a. What happens after death?


The goal in life should be to attain self-actualization so that after death it can return home (to the Brahma).


b. Is there any life after death?


Reincarnation or the cycle of birth and rebirth, If a soul fails in its dharma or deed in a lifetime, then it has to take birth again. On completion of its dharma, it attains moksha or complete salvation and is reunited with its origin, the Brahma.


c. Why should sacrifices be performed?


d. Is there anything permanent in the universe, which lasts even after death?


e. how does life interface its relation with nature and senses?


Q3. What is the main purpose of Upanishads?

 

The Upanishads developed from the religious-philosophical system of Brahmanism which maintained that the creator of the universe, and the universe itself, was a Supreme over Soul they called Brahman.

 

Generally, the Upanishads are concerned with the nature of reality, the individual soul (atman), and the universal soul (Brahman) and with the theory of the transmigration of souls and the nature of morality. Various ideas about the relationship between Atman and Brahman can be found, and later commentators tried to harmonize this diversity.

 

The main philosophy of the Upanishads is Upasana (worship) and Bhakti (devotion). The Upanishads give importance to the worship of one God. They explain the Hindu concepts of karma, dharma, samsara, and moksha.


Q4. Which type of book is Upanishads?

 

The Upanishads are late Vedic Sanskrit texts of Hindu philosophy that form the foundations of Hinduism. They are the most recent part of the Vedas, the oldest scriptures of Hinduism, and deal with meditation, philosophy, consciousness, and ontological knowledge. Earlier parts of the Vedas deal with mantras, benedictions, rituals, ceremonies, and sacrifices.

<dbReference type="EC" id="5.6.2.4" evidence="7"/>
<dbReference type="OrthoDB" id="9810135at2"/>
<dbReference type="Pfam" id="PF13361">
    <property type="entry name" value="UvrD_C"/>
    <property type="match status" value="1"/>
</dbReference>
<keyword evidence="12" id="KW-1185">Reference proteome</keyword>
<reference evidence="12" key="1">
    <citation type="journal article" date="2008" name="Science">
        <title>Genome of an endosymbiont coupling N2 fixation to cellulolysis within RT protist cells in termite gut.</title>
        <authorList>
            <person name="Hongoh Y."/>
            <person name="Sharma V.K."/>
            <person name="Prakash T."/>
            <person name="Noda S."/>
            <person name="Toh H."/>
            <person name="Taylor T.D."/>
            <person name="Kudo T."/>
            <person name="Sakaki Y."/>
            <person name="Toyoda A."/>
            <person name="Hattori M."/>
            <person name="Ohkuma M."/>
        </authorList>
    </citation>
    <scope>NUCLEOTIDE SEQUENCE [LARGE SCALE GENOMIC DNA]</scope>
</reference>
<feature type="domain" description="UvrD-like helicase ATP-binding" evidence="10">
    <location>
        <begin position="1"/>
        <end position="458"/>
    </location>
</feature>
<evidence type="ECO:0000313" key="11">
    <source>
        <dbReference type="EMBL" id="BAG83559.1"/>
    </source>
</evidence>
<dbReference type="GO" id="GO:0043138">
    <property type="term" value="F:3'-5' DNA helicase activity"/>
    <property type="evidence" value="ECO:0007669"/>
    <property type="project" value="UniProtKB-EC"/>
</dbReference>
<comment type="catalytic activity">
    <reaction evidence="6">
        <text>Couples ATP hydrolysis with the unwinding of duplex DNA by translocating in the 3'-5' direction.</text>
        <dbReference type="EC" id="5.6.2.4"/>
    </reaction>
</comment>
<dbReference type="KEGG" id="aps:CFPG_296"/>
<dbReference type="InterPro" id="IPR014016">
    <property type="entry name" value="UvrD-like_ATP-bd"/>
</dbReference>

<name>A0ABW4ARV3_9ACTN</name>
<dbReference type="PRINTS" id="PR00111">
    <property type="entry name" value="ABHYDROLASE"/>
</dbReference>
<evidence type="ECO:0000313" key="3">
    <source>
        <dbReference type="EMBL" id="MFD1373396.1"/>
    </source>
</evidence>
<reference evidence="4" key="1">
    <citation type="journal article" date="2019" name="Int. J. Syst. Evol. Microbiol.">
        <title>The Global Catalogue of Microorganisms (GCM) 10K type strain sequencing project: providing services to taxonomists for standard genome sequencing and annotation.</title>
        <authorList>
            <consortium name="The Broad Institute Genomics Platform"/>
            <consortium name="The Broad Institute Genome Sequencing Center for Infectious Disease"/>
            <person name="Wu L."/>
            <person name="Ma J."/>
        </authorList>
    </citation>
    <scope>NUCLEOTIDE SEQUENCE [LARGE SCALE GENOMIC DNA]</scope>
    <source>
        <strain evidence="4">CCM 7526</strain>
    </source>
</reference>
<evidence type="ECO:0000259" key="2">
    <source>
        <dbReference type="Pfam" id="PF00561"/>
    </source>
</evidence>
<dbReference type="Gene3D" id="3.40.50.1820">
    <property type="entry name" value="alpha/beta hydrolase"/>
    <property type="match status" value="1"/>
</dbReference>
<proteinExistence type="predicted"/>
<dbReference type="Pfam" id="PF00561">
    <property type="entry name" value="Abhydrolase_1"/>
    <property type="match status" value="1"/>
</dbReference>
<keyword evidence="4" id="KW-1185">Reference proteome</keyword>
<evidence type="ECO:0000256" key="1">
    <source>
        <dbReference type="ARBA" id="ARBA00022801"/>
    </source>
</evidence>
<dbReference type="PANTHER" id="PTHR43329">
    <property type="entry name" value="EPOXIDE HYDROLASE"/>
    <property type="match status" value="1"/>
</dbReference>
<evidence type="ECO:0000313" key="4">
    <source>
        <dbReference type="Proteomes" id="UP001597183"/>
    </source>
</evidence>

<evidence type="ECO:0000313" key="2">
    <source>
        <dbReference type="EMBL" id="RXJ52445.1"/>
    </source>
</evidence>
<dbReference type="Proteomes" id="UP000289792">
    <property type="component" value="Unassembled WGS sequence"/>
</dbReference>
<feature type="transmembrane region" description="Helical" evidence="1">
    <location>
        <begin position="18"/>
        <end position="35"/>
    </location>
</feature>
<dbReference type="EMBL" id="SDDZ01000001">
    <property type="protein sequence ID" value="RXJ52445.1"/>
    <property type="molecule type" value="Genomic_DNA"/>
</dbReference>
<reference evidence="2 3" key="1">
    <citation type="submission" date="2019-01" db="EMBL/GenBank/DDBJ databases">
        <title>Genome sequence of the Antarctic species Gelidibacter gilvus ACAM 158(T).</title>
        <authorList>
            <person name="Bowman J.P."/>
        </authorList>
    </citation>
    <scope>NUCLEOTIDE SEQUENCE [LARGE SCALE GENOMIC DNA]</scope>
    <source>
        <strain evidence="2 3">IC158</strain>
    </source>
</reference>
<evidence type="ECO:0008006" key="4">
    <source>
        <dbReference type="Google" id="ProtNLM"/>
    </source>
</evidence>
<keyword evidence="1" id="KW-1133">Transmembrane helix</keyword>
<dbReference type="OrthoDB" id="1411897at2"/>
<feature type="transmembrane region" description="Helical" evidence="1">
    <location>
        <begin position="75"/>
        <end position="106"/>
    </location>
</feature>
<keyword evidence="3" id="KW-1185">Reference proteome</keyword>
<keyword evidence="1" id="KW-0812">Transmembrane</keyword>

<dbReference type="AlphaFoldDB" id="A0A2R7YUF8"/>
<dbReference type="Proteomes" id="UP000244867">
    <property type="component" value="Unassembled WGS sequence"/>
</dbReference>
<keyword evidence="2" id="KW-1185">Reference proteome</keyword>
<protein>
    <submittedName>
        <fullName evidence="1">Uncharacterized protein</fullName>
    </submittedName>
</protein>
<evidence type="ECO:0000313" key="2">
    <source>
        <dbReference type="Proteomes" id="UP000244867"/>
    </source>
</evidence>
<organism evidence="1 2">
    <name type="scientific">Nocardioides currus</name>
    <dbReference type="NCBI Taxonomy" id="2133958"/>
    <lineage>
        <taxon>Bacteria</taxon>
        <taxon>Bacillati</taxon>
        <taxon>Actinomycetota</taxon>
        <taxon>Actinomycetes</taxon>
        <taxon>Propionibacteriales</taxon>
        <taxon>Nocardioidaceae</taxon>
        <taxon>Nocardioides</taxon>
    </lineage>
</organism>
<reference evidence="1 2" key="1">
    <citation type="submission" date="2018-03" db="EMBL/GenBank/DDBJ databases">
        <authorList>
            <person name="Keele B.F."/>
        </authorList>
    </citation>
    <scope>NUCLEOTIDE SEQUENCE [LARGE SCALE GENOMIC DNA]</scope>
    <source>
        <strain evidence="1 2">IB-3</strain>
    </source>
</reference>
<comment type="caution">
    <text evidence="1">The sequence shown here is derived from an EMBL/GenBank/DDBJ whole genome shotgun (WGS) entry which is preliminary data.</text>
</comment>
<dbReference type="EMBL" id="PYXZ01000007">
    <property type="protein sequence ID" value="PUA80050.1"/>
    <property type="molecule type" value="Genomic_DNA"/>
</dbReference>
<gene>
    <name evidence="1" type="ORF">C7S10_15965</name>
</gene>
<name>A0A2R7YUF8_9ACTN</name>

While among the most important literature in the history of Indian religions and culture, the Upanishads document a wide variety of "rites, incarnations, and esoteric knowledge" departing from Vedic ritualism. Of all Vedic literature, the Upanishads alone are widely known, and their diverse ideas, interpreted in various ways, informed the later traditions of Hinduism.


Q5. Which is the largest Upanishads?

 

The Brihadaranyaka Upanishad (Sanskrit: बृहदारण्यक) is the largest and Principal Upanishads scripture of Hinduism. A key scripture to various schools of Hinduism, the Brihadaranyaka Upanishad is tenth in the Muktikā or "canon of 108 Upanishads".

 

The Brihadaranyaka Upanishad is estimated to have been composed about the 7th-6th century BCE, excluding some parts estimated to have been composed after the Chandogya Upanishad. The Sanskrit language text is contained within the Satapatha Brahmana, which is itself a part of the Shukla Yajur Veda.

 

The Brihadaranyaka Upanishad is a treatise on Ātman (Self), includes passages on metaphysics, ethics, and a yearning for knowledge that influenced various Indian religions, ancient and medieval scholars, and attracted secondary works such as those by Adi Shankara and Madhvacharya.